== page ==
Publications by authors named "Francesco Torcetta"

5 Publications

  • Page 1 of 1

Neonatal heart failure and noncompaction/dilated cardiomyopathy from mucopolysaccharidosis. First description in literature.

Mol Genet Metab Rep 2021 Mar 29;26:100714. Epub 2021 Jan 29.

Inborn errors in metabolism and neuro-muscular disorders Unit, Meyer Children Hospital, Viale Pieraccini 24, 50139 Florence, Italy.

Mucopolysaccharidosis are genetic disorders due to deficiency of lysosomal enzymes, resulting in abnormal glycosaminoglycans accumulation in several tissues. Heart involvement tends to be progressive and worsens with age. We describe the first case of mucopolysaccharidosis type I presenting with noncompaction/dilated-mixed cardiomyopathy and heart failure within neonatal period, which responded successfully to specific metabolic treatment. Cardiac function recovered after enzyme replacement therapy and hematopoietic stem cell transplantation, adding to the existing knowledge of the disease.
View Article and Find Full Text PDF

Download full-text PDF

Source
http://dx.doi.org/10.1016/j.ymgmr.2021.100714DOI Listing
http://www.ncbi.nlm.nih.gov/pmc/articles/PMC7851837PMC
March 2021

Disorder of sex development associated with a novel homozygous nonsense mutation in COG6 expands the phenotypic spectrum of COG6-CDG.

Am J Med Genet A 2021 Jan 4. Epub 2021 Jan 4.

Neonatology Unit, Mother-Child Department, University Hospital of Modena, Modena, Italy.

Congenital disorders of glycosylation (CDG) are an expanding group of metabolic disorders that result from abnormal protein glycosylation. A special subgroup of CDG type II comprises defects in the Conserved Oligomeric Golgi Complex (COG). In order to further delineate the genotypic and phenotypic spectrum of COG complex defect, we describe a novel variant of COG6 gene found in homozygosity in a Moroccan patient with severe presentation of COG6-CDG (OMIM #614576). We compared the phenotype of our patient with other previously reported COG6-CDG cases. Common features in COG6-CDG are facial dysmorphism, growth retardation, microcephaly, developmental disability, liver or gastrointestinal disease, recurrent infections, hypohidrosis/hyperthermia. In addition to these phenotypic features, our patient exhibited a disorder of sexual differentiation, which has rarely been reported in COG6-CDG. We hypothesize that the severe COG6 gene mutation interferes with glycosylation of a disintegrin and metalloprotease family members, inhibiting the correct gonadal distal tip cells migration, fundamental for the genitalia morphogenesis. This report broadens the genetic and phenotypic spectrum of COG6-CDG and provides further supportive evidence that COG6-CDG can present as a disorder of sexual differentiation.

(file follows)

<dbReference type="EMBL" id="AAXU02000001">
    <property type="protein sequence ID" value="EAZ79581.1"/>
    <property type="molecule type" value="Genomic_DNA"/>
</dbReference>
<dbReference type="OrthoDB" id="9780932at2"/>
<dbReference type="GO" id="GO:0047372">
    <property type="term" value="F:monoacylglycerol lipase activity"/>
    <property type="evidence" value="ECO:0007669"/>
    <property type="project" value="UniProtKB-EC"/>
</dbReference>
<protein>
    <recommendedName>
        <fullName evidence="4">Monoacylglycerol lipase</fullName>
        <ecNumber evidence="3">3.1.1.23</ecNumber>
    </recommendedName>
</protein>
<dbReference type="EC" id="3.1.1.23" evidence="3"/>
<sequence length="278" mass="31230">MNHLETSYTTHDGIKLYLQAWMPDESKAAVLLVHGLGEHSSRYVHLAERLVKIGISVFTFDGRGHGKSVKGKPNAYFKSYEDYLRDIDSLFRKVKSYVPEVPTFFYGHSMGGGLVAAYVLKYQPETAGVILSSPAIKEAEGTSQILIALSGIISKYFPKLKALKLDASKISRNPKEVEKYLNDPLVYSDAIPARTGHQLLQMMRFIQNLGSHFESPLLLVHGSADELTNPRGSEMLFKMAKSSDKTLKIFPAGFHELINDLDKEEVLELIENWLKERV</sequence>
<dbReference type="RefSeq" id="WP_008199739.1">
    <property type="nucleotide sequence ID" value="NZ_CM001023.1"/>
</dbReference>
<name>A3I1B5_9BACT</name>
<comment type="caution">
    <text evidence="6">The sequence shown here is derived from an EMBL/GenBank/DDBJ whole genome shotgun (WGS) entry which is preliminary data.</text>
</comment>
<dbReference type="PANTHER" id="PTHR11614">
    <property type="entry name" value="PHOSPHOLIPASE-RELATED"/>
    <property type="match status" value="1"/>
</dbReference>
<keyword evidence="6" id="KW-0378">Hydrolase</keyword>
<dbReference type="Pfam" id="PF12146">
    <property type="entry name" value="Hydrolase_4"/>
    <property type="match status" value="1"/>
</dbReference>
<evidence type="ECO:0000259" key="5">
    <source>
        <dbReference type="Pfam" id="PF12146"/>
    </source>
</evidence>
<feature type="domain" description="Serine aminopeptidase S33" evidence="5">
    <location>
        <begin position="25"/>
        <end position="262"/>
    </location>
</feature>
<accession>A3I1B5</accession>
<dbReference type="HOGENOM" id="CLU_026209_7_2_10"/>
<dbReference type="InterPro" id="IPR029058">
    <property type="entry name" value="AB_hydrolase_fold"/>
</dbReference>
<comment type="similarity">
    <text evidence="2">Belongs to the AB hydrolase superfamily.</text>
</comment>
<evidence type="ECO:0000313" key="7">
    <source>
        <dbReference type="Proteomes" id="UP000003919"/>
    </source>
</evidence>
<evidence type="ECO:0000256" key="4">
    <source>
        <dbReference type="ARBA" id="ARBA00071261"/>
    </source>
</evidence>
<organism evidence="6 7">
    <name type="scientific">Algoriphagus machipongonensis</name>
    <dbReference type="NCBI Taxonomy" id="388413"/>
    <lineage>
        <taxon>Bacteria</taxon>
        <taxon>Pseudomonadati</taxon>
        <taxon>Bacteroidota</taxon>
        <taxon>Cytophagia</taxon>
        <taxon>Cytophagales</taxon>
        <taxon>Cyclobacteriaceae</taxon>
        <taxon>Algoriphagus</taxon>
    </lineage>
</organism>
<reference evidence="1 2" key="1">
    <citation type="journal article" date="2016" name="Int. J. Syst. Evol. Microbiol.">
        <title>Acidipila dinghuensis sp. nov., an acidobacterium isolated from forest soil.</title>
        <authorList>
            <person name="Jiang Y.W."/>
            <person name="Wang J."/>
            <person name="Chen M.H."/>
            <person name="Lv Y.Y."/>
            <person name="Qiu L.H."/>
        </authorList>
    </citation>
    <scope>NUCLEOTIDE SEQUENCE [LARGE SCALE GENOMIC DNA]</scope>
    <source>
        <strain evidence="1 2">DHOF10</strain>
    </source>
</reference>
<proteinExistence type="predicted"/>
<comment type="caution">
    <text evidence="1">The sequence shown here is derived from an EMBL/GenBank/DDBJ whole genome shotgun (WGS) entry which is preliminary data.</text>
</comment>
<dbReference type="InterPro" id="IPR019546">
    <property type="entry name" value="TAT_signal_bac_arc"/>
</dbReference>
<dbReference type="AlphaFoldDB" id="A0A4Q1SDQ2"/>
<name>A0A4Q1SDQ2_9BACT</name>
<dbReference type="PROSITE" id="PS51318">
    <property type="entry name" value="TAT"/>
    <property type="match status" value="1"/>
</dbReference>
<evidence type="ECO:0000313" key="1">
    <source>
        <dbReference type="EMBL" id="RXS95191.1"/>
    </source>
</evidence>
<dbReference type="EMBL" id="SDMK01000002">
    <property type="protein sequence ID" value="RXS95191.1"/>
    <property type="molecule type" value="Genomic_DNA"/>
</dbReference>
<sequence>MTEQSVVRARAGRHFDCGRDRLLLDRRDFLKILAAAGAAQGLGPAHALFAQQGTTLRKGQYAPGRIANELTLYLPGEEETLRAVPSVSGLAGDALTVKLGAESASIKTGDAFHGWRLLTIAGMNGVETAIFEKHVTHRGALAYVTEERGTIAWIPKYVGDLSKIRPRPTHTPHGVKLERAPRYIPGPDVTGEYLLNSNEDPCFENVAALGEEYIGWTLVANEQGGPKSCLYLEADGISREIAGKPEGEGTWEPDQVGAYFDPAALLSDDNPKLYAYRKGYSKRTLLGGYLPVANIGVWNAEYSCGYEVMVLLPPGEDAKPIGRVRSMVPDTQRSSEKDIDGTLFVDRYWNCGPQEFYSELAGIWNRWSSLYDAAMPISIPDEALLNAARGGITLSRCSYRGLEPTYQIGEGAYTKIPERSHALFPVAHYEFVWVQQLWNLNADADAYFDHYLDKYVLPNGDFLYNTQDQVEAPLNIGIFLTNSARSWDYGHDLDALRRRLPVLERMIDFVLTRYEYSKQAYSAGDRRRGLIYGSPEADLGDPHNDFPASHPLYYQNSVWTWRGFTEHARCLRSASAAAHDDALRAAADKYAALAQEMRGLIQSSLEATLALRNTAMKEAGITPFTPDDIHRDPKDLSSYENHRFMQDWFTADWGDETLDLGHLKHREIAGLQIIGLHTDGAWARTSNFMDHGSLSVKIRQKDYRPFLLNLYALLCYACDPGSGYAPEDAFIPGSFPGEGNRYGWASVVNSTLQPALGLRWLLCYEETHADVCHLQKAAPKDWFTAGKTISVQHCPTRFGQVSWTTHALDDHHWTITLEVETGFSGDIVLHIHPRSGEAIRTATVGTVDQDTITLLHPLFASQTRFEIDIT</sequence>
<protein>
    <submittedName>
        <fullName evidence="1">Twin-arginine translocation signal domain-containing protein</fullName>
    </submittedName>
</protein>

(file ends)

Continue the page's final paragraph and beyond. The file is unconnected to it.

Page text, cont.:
View Article and Find Full Text PDF

Download full-text PDF

Source
http://dx.doi.org/10.1002/ajmg.a.62061DOI Listing
January 2021

Overwhelming sepsis in a neonate affected by Zellweger syndrome due to a compound heterozygosis in PEX 6 gene: a case report.

BMC Med Genet 2020 11 19;21(1):229. Epub 2020 Nov 19.

Neonatal Intensive Care Unit, Department of Medical and Surgical Sciences of the Mothers, Children and Adults, University of Modena and Reggio Emilia, via del Pozzo 71, 41124, Modena, Italy.

Background: Peroxisome biogenesis disorders (PBDs) are a group of metabolic diseases caused by dysfunction of peroxisomes. Different forms of PBDs are described; the most severe one is the Zellweger syndrome (ZS). We report on an unusual presentation of Zellweger syndrome manifesting in a newborn with severe and fulminant sepsis, causing death during the neonatal period.

Case Presentation: A term male Caucasian neonate presented at birth with hypotonia and poor feeding associated with dysmorphic craniofacial features and skeletal abnormalities. Blood tests showed progressive leukopenia; ultrasounds revealed cerebral and renal abnormalities. He died on the fourth day of life because of an irreversible Gram-negative sepsis. Post-mortem tests on blood and urine samples showed biochemical alterations suggestive of ZS confirmed by genetic test.

Conclusions: ZS is an early and severe forms of PBDs. Peroxisomes are known to be involved in lipid metabolism, but recent studies suggest their fundamental role in modulating immune response and inflammation. In case of clinical suspicion of ZS it is important to focus the attention on the prevention and management of infections that can rapidly progress to death.
View Article and Find Full Text PDF

Download full-text PDF

Source
http://dx.doi.org/10.1186/s12881-020-01175-yDOI Listing
http://www.ncbi.nlm.nih.gov/pmc/articles/PMC7678176PMC
November 2020

Efficacy and safety of exogenous surfactant therapy in patients under 12 months of age invasively ventilated for severe bronchiolitis (SURFABRON): protocol for a multicentre, randomised, double-blind, controlled, non-profit trial.

BMJ Open 2020 10 19;10(10):e038780. Epub 2020 Oct 19.

Department of Neonatal and Paediatric Critical Care, Azienda Ospedaliera Universitaria Integrata Verona, Verona, Italy.